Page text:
Like with superheroes, moviegoers choose to put our hope in certain filmmakers and actors. We relate to them, admire them and share their sensibility. Shyamalan’s early promise made me a fan, and despite all the subsequent duds, I never let go of my belief in him. Maybe I just wanted to convince myself that I hadn’t been wrong in sizing up his potential.

In Glass, Shyamalan completes his trilogy by ending on an inspirational note: We’re all superheroes in our own way. His films are often personal, but while suffering through this bitter disappointment, I wondered if there was something subliminal Shyamalan was trying to communicate. If we’re all superheroes, then we don’t have to put our faith in other people. Maybe that sentiment ought to extend to all of us who once thought Shyamalan was something special.

Here are three other takeaways from Glass.

#1. Has Shyamalan ever given a good performance?

Among the knocks against the writer-director — which include his propensity for twist endings — Shyamalan gets mocked a bunch for his insistence on casting himself in his own films. It’s fine that he loves Alfred Hitchcock — many, many people love Alfred Hitchcock — but his decision to include a Hitch-style cameo every time is often groan-worthy. (And, yes, he does it again in Glass.)

Shyamalan isn’t exactly a terrible actor. But he’s most certainly not a good one. Here he is in 2002’s Signs:

(By the way, his character isn’t calling Mel Gibson “father” because he’s his dad — Gibson’s character used to be a reverend.)

Now, let’s be fair: He’s gotten more comfortable on camera over the years. In Split, Shyamalan is perfectly acceptable:

The problem is that his cameos are connected to the public’s perception of him being cocky, and so they’re always a little grating. It’s not enough for him to write and direct his movies — he’s also gotta put himself in them? Who does he think he is? Orson Welles?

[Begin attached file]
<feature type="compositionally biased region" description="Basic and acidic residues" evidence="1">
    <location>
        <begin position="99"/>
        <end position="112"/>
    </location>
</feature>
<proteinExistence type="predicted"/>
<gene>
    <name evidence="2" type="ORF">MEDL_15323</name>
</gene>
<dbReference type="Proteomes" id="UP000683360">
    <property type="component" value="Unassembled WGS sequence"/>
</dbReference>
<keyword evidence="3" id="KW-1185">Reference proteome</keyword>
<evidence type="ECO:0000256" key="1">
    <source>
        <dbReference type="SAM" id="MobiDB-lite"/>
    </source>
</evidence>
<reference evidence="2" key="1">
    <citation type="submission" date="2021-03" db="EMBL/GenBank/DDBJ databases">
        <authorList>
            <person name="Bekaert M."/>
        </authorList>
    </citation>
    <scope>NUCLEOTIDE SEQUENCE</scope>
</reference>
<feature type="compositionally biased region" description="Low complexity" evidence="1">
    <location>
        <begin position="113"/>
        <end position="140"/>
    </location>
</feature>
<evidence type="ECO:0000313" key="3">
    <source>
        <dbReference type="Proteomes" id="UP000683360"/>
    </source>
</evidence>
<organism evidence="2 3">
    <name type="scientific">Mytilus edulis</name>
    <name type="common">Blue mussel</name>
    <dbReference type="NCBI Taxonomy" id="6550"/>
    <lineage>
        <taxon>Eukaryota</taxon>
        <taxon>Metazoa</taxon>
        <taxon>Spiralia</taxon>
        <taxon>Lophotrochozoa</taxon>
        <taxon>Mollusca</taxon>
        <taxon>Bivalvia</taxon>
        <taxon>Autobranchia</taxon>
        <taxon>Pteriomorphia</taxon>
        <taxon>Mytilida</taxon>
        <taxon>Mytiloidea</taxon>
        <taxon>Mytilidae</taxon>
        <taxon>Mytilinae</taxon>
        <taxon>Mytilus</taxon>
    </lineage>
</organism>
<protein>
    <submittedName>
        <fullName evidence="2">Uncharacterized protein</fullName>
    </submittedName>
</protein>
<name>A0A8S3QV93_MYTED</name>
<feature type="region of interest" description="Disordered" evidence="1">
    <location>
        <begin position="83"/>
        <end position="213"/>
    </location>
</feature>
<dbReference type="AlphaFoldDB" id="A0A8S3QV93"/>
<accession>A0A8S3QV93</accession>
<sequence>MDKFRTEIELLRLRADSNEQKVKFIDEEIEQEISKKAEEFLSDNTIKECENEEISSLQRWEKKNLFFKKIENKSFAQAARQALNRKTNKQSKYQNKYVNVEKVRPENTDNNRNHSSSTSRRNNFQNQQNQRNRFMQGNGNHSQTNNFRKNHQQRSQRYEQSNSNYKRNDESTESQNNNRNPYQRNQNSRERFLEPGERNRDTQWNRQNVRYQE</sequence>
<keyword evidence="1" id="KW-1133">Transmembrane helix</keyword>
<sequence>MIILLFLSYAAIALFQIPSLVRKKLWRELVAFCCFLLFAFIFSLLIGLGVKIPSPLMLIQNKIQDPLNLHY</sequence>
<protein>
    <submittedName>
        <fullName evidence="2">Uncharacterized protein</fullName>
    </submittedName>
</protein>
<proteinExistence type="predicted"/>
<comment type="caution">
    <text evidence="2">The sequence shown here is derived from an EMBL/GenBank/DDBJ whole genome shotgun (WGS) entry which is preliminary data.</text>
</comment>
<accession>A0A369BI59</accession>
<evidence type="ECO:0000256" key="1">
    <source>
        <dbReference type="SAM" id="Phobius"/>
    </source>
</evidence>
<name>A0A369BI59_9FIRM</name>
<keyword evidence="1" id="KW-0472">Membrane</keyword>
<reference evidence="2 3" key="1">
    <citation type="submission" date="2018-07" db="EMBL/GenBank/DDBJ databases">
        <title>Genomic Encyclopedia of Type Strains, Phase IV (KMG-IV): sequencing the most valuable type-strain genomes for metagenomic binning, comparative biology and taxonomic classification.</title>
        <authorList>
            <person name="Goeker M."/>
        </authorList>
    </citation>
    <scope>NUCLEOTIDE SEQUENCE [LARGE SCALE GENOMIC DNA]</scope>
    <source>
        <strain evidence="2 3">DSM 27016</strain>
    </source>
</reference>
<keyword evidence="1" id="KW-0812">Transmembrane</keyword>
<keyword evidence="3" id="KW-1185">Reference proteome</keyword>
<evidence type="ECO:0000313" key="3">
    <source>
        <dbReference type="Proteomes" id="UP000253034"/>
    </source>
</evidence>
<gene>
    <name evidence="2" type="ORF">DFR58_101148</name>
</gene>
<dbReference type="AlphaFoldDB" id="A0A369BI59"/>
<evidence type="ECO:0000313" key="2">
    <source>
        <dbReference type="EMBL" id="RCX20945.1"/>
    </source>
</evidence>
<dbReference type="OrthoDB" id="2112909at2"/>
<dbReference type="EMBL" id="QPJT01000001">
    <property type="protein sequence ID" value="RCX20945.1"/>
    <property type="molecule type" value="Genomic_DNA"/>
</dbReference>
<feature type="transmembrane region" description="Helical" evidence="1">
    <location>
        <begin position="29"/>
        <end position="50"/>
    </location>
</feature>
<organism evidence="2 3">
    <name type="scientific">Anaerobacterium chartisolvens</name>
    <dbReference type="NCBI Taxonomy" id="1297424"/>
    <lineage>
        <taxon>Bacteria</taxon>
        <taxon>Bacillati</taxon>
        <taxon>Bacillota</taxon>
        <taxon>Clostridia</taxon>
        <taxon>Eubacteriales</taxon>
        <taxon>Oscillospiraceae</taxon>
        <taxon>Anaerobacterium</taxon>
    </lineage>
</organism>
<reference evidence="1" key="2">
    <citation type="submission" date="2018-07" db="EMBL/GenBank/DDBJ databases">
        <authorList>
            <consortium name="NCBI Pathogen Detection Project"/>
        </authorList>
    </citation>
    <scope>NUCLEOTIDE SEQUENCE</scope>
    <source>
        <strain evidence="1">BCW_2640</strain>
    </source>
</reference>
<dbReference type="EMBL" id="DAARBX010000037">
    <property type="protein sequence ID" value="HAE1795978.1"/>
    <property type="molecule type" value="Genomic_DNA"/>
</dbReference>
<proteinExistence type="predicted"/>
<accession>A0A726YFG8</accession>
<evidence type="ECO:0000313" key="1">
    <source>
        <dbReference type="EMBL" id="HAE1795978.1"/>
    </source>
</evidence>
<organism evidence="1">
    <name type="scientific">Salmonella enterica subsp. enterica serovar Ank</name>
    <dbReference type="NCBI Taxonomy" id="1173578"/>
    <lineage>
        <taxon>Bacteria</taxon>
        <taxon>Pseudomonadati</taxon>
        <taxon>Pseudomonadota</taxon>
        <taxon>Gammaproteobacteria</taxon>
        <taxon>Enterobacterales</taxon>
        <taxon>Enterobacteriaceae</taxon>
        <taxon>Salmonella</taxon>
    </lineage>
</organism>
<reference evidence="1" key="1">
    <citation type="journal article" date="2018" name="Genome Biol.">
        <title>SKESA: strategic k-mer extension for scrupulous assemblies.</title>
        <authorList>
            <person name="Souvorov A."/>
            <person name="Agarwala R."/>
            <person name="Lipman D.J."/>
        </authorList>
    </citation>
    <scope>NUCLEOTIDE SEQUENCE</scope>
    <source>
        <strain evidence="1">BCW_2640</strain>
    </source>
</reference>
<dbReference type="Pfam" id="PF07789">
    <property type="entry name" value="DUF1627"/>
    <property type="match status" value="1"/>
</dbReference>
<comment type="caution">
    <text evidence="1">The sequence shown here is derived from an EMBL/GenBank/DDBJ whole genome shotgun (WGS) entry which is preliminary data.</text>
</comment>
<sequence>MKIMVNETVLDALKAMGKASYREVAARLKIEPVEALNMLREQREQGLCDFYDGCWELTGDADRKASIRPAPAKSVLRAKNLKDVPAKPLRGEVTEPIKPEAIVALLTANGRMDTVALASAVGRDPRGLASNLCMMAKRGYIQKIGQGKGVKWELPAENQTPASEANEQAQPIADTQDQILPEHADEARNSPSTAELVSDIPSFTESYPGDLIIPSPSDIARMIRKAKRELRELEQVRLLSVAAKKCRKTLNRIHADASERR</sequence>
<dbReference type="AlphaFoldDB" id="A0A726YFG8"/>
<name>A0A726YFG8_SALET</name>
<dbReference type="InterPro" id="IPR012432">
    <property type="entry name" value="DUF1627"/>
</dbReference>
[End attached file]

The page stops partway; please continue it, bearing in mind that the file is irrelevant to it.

Still, I tried to determine if Shyamalan had ever given a good performance. And I decided he was decent on Entourage, where he plays … M. Night Shyamalan. In comparison to an egomaniacal jerk like Ari Gold, M. Night comes across as relatively normal as he tells his agent he’s got a brand new script he wants Gold to read:

He’s far more appealing here than in his own movies. Also, it’s worth checking out his recent episode of Norm Macdonald Has a Show, where he talks about dealing with failure and how he rejuvenated himself by working with brand new people. He comes across as surprisingly modest, even nerdy. It’s a good look.

#2. What’s Shyamalan’s deal with water?

In Glass, we’re reminded that, despite David’s powers, he does have a weakness: water. In fact, water is often something scary or harmful in Shyamalan’s films. In Signs, it’s water that finally kills the aliens. In Lady in the Water, the main character nearly drowns. When you enter M. Night’s world, beware: Water is out to get you. This led MEL’s own Dave Schilling to tweet:

Me, I wondered if Shyamalan might be hydrophobic. So I did some digging. As best I can tell, the answer is no — but he tried to make you think that something extraordinary happened to him once around water.

Writing for MEL, pop-culture critic Nathan Rabin reminded us about The Buried Secrets of M. Night Shyamalan, a disastrous promo film tied to the director’s 2004 thriller The Village that was meant to “expose” all the skeletons in his closet. Rabin describes Buried Secrets as “a bizarre vanity project that posited that the filmmaker’s movies were so uncannily authentic in their depiction of the spirit world because their maker had a direct connection to the ‘other side.’ Supposedly, Shyamalan drowned as a child and briefly died, before coming back to life with supernatural powers that informed hits like The Sixth Sense, Unbreakable and Signs, rendering them simultaneously fantastical and semi-autobiographical.”